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Saw a few sheds today, but I think they were just a couple of stragglers still making stage two—maybe some of Artemis’s later eggs. A few more deaths today, too, but still only a handful. And it was a stressful day for the larvae because I did a full clean of the kreisel tanks. They were getting fairly funky, so I emptied one and put all the zoeae in the other one, wiped it clean, then moved all the zoeae to the already cleaned one and cleaned the other one, then moved half of them back over. I lined up the foods I’m feeding to show the breadth of their current diet. I will probably add and change a few things as they age and their needs change. I’m heading to my local pet store this weekend—they have a wide range of saltwater foods. I also need to get more Instant Ocean. Going through it pretty fast. I’m changing 20% of the water and feeding four times a day. It takes about an hour each time, so I’m spending a minimum of four hours a day at this, not counting extra things like taking pictures and researching methods and writing updates. This project isn’t for the faint of heart, that’s for sure, but I’m still enjoying the...

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Day Seven, still at Stage Two. I had the idea today that if I started far away and moved in closer with the camera, it might be able to better focus as it came closer. Plus starting two feet away is a good reminder of just how very tiny they are. I’m liking this way to video document them. It was much faster and didn’t require editing. (Apologies for the rogue finger wave over the lens at the start.) Artemis’s larvae are now added to the kreisels, split between the two. Their bodies are still mostly clear, and they are so much smaller—pretty difficult to see during changes. Hoping they will catch up and color-up. I still have the tank of last chances, too (the little hex tank) and that seems to be doing just fine. Trying not to look too close, throwing food their way and changing 50% water once a day. Hoping they thrive on neglect. The zoeae are definitely pooping now. It looks like a little black stinger coming out of their back end and they do it a lot. I’m feeding and changing 20% of the water four times a day and that equals about four gallons of saltwater mixed per day. Using my two gallon bucket it’s not nearly as time-intensive as by-the-gallon was last year. It’s also not as precise, but so far we’re good. I’ll try to do a salinity check tomorrow. (And perhaps a sanity check while I’m at...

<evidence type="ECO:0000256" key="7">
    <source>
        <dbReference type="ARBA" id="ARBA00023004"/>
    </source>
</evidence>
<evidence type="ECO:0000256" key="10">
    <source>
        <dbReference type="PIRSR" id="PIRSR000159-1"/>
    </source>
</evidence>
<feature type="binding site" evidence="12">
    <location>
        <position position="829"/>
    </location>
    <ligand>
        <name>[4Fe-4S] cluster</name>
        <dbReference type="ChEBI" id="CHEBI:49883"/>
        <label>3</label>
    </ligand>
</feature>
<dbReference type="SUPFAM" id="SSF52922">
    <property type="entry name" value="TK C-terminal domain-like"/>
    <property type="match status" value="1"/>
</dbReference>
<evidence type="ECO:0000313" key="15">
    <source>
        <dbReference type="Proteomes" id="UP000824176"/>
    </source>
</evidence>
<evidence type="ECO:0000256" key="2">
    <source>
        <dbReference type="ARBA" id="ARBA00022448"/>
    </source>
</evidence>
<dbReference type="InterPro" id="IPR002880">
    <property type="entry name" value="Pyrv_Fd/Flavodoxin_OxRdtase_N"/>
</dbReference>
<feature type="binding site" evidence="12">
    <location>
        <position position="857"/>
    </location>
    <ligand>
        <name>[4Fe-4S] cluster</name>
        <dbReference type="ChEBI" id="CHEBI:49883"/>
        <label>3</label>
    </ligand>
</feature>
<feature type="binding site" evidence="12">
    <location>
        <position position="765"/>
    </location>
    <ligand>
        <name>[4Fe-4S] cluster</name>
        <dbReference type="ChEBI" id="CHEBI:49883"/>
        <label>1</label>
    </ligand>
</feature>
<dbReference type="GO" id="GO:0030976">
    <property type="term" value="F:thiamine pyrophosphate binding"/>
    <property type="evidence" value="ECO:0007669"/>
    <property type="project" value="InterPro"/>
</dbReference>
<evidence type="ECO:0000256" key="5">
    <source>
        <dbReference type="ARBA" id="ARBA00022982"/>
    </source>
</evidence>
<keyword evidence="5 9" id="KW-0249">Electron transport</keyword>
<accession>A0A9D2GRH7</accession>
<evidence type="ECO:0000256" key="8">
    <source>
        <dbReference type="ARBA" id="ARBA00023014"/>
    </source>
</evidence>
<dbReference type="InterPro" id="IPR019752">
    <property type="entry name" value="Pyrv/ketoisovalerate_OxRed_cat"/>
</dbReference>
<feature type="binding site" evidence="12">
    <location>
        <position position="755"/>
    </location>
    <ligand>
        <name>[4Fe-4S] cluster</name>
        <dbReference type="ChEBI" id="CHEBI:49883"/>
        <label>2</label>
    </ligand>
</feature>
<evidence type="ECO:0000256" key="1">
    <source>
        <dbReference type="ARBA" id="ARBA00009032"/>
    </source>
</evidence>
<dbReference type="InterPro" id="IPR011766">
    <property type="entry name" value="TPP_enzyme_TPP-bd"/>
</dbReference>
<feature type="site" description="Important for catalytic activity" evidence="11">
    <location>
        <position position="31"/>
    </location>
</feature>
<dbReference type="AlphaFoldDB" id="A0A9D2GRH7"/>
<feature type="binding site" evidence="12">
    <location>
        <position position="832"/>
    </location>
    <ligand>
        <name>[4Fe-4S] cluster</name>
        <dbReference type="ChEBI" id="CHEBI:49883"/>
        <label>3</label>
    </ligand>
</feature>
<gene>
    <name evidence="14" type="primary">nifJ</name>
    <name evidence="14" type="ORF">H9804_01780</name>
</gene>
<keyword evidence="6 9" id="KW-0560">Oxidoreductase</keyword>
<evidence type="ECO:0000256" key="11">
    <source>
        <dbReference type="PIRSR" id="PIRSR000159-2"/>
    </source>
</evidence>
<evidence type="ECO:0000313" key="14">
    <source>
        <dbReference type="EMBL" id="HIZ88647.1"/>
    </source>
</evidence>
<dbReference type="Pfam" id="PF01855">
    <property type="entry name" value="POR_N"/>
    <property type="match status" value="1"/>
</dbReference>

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  Over at Etsy, I’m offering a variety of hermit crab dishes for sale. Sales will help fund a new tank and new materials for another hermit crab breeding attempt this summer.  My hermits love these dishes. The big guys like having their own spot at the trough and the little guys like a lower, textured food dish. In the sectioned ones, I can tell at a glance which of the dry mixes I’m offering is most popular. All dishes have been fired to approximately 2000 degrees Fahrenheit. I use only food-safe clay and glazes. Thank you for supporting my hermit crab breeding attempts!...

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Some of you have asked how the hermit crab breeding attempt is going. Well, it’s over—for now. I’ll try again in the future if my girls gift me with more eggs, but I doubt that will happen again before next summer. So here’s a link to the page where I have documented the process of trying to get hermit crab zoeae from the “ocean” (aka a tiny saltwater tank) to land. If you’re trying this, I’d love to hear from you. We’ll only get there if we work together to figure out the best...